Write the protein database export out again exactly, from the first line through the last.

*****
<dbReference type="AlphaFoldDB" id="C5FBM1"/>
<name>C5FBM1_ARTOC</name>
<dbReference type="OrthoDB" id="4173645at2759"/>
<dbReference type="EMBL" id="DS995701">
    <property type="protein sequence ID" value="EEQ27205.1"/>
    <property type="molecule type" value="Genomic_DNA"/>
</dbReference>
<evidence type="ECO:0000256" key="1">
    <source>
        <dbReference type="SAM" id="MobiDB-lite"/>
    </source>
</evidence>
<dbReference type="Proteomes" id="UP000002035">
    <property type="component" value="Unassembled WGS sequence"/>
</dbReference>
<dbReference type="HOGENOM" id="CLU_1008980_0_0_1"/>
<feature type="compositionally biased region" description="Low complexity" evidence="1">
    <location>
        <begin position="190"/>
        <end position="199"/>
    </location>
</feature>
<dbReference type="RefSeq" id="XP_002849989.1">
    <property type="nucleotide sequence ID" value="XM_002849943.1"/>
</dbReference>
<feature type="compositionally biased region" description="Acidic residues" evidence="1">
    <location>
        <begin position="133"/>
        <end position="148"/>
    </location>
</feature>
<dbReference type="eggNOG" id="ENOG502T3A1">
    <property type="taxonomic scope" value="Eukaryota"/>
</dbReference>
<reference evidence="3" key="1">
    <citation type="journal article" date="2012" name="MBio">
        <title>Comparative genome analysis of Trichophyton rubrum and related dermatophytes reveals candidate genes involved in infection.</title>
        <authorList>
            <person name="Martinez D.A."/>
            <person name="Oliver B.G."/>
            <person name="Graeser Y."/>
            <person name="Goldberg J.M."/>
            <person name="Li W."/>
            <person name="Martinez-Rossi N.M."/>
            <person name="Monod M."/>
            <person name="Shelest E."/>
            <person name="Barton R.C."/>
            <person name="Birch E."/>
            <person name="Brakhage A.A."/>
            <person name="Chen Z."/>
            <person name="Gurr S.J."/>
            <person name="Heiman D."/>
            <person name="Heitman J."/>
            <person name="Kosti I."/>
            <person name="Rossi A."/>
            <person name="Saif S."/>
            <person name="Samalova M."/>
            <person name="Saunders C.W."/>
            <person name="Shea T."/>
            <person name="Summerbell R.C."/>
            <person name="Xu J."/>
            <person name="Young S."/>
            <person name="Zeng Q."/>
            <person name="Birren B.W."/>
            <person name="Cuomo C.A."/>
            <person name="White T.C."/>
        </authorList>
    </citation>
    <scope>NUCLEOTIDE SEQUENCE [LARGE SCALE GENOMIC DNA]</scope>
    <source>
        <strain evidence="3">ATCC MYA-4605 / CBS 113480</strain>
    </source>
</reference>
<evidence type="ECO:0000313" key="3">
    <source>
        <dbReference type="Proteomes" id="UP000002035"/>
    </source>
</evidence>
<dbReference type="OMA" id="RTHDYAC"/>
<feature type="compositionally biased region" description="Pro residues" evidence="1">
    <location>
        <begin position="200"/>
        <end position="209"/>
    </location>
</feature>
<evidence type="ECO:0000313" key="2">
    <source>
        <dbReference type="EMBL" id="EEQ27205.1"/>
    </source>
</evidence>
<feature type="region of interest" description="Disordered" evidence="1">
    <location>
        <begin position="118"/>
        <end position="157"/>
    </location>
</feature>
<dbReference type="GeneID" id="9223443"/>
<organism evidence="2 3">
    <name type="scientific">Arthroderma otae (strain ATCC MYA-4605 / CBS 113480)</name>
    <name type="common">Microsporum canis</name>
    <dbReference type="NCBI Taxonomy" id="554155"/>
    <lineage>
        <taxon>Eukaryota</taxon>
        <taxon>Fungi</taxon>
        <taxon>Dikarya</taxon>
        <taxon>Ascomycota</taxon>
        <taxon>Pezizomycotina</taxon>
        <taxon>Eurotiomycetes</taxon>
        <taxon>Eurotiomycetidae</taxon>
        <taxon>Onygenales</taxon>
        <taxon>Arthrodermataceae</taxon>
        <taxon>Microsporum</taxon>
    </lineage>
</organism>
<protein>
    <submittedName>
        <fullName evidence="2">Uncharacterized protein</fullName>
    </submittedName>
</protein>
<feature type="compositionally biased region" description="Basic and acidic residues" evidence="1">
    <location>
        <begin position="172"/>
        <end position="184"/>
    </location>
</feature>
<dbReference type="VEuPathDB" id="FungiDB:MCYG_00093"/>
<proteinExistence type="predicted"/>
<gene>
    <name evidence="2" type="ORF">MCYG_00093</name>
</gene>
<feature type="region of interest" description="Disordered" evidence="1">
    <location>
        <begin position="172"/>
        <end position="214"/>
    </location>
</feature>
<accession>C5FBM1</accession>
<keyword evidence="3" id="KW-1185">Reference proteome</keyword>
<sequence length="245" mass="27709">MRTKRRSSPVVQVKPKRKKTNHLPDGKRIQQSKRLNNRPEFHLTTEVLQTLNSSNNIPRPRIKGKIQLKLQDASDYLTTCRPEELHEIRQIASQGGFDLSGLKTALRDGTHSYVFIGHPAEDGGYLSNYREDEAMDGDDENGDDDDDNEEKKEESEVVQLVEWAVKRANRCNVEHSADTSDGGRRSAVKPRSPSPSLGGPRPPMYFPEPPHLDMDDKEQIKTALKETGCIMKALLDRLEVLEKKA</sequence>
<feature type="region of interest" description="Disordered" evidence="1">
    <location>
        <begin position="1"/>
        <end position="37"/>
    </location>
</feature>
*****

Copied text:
<dbReference type="AlphaFoldDB" id="C5FBM1"/>
<name>C5FBM1_ARTOC</name>
<dbReference type="OrthoDB" id="4173645at2759"/>
<dbReference type="EMBL" id="DS995701">
    <property type="protein sequence ID" value="EEQ27205.1"/>
    <property type="molecule type" value="Genomic_DNA"/>
</dbReference>
<evidence type="ECO:0000256" key="1">
    <source>
        <dbReference type="SAM" id="MobiDB-lite"/>
    </source>
</evidence>
<dbReference type="Proteomes" id="UP000002035">
    <property type="component" value="Unassembled WGS sequence"/>
</dbReference>
<dbReference type="HOGENOM" id="CLU_1008980_0_0_1"/>
<feature type="compositionally biased region" description="Low complexity" evidence="1">
    <location>
        <begin position="190"/>
        <end position="199"/>
    </location>
</feature>
<dbReference type="RefSeq" id="XP_002849989.1">
    <property type="nucleotide sequence ID" value="XM_002849943.1"/>
</dbReference>
<feature type="compositionally biased region" description="Acidic residues" evidence="1">
    <location>
        <begin position="133"/>
        <end position="148"/>
    </location>
</feature>
<dbReference type="eggNOG" id="ENOG502T3A1">
    <property type="taxonomic scope" value="Eukaryota"/>
</dbReference>
<reference evidence="3" key="1">
    <citation type="journal article" date="2012" name="MBio">
        <title>Comparative genome analysis of Trichophyton rubrum and related dermatophytes reveals candidate genes involved in infection.</title>
        <authorList>
            <person name="Martinez D.A."/>
            <person name="Oliver B.G."/>
            <person name="Graeser Y."/>
            <person name="Goldberg J.M."/>
            <person name="Li W."/>
            <person name="Martinez-Rossi N.M."/>
            <person name="Monod M."/>
            <person name="Shelest E."/>
            <person name="Barton R.C."/>
            <person name="Birch E."/>
            <person name="Brakhage A.A."/>
            <person name="Chen Z."/>
            <person name="Gurr S.J."/>
            <person name="Heiman D."/>
            <person name="Heitman J."/>
            <person name="Kosti I."/>
            <person name="Rossi A."/>
            <person name="Saif S."/>
            <person name="Samalova M."/>
            <person name="Saunders C.W."/>
            <person name="Shea T."/>
            <person name="Summerbell R.C."/>
            <person name="Xu J."/>
            <person name="Young S."/>
            <person name="Zeng Q."/>
            <person name="Birren B.W."/>
            <person name="Cuomo C.A."/>
            <person name="White T.C."/>
        </authorList>
    </citation>
    <scope>NUCLEOTIDE SEQUENCE [LARGE SCALE GENOMIC DNA]</scope>
    <source>
        <strain evidence="3">ATCC MYA-4605 / CBS 113480</strain>
    </source>
</reference>
<evidence type="ECO:0000313" key="3">
    <source>
        <dbReference type="Proteomes" id="UP000002035"/>
    </source>
</evidence>
<dbReference type="OMA" id="RTHDYAC"/>
<feature type="compositionally biased region" description="Pro residues" evidence="1">
    <location>
        <begin position="200"/>
        <end position="209"/>
    </location>
</feature>
<evidence type="ECO:0000313" key="2">
    <source>
        <dbReference type="EMBL" id="EEQ27205.1"/>
    </source>
</evidence>
<feature type="region of interest" description="Disordered" evidence="1">
    <location>
        <begin position="118"/>
        <end position="157"/>
    </location>
</feature>
<dbReference type="GeneID" id="9223443"/>
<organism evidence="2 3">
    <name type="scientific">Arthroderma otae (strain ATCC MYA-4605 / CBS 113480)</name>
    <name type="common">Microsporum canis</name>
    <dbReference type="NCBI Taxonomy" id="554155"/>
    <lineage>
        <taxon>Eukaryota</taxon>
        <taxon>Fungi</taxon>
        <taxon>Dikarya</taxon>
        <taxon>Ascomycota</taxon>
        <taxon>Pezizomycotina</taxon>
        <taxon>Eurotiomycetes</taxon>
        <taxon>Eurotiomycetidae</taxon>
        <taxon>Onygenales</taxon>
        <taxon>Arthrodermataceae</taxon>
        <taxon>Microsporum</taxon>
    </lineage>
</organism>
<protein>
    <submittedName>
        <fullName evidence="2">Uncharacterized protein</fullName>
    </submittedName>
</protein>
<feature type="compositionally biased region" description="Basic and acidic residues" evidence="1">
    <location>
        <begin position="172"/>
        <end position="184"/>
    </location>
</feature>
<dbReference type="VEuPathDB" id="FungiDB:MCYG_00093"/>
<proteinExistence type="predicted"/>
<gene>
    <name evidence="2" type="ORF">MCYG_00093</name>
</gene>
<feature type="region of interest" description="Disordered" evidence="1">
    <location>
        <begin position="172"/>
        <end position="214"/>
    </location>
</feature>
<accession>C5FBM1</accession>
<keyword evidence="3" id="KW-1185">Reference proteome</keyword>
<sequence length="245" mass="27709">MRTKRRSSPVVQVKPKRKKTNHLPDGKRIQQSKRLNNRPEFHLTTEVLQTLNSSNNIPRPRIKGKIQLKLQDASDYLTTCRPEELHEIRQIASQGGFDLSGLKTALRDGTHSYVFIGHPAEDGGYLSNYREDEAMDGDDENGDDDDDNEEKKEESEVVQLVEWAVKRANRCNVEHSADTSDGGRRSAVKPRSPSPSLGGPRPPMYFPEPPHLDMDDKEQIKTALKETGCIMKALLDRLEVLEKKA</sequence>
<feature type="region of interest" description="Disordered" evidence="1">
    <location>
        <begin position="1"/>
        <end position="37"/>
    </location>
</feature>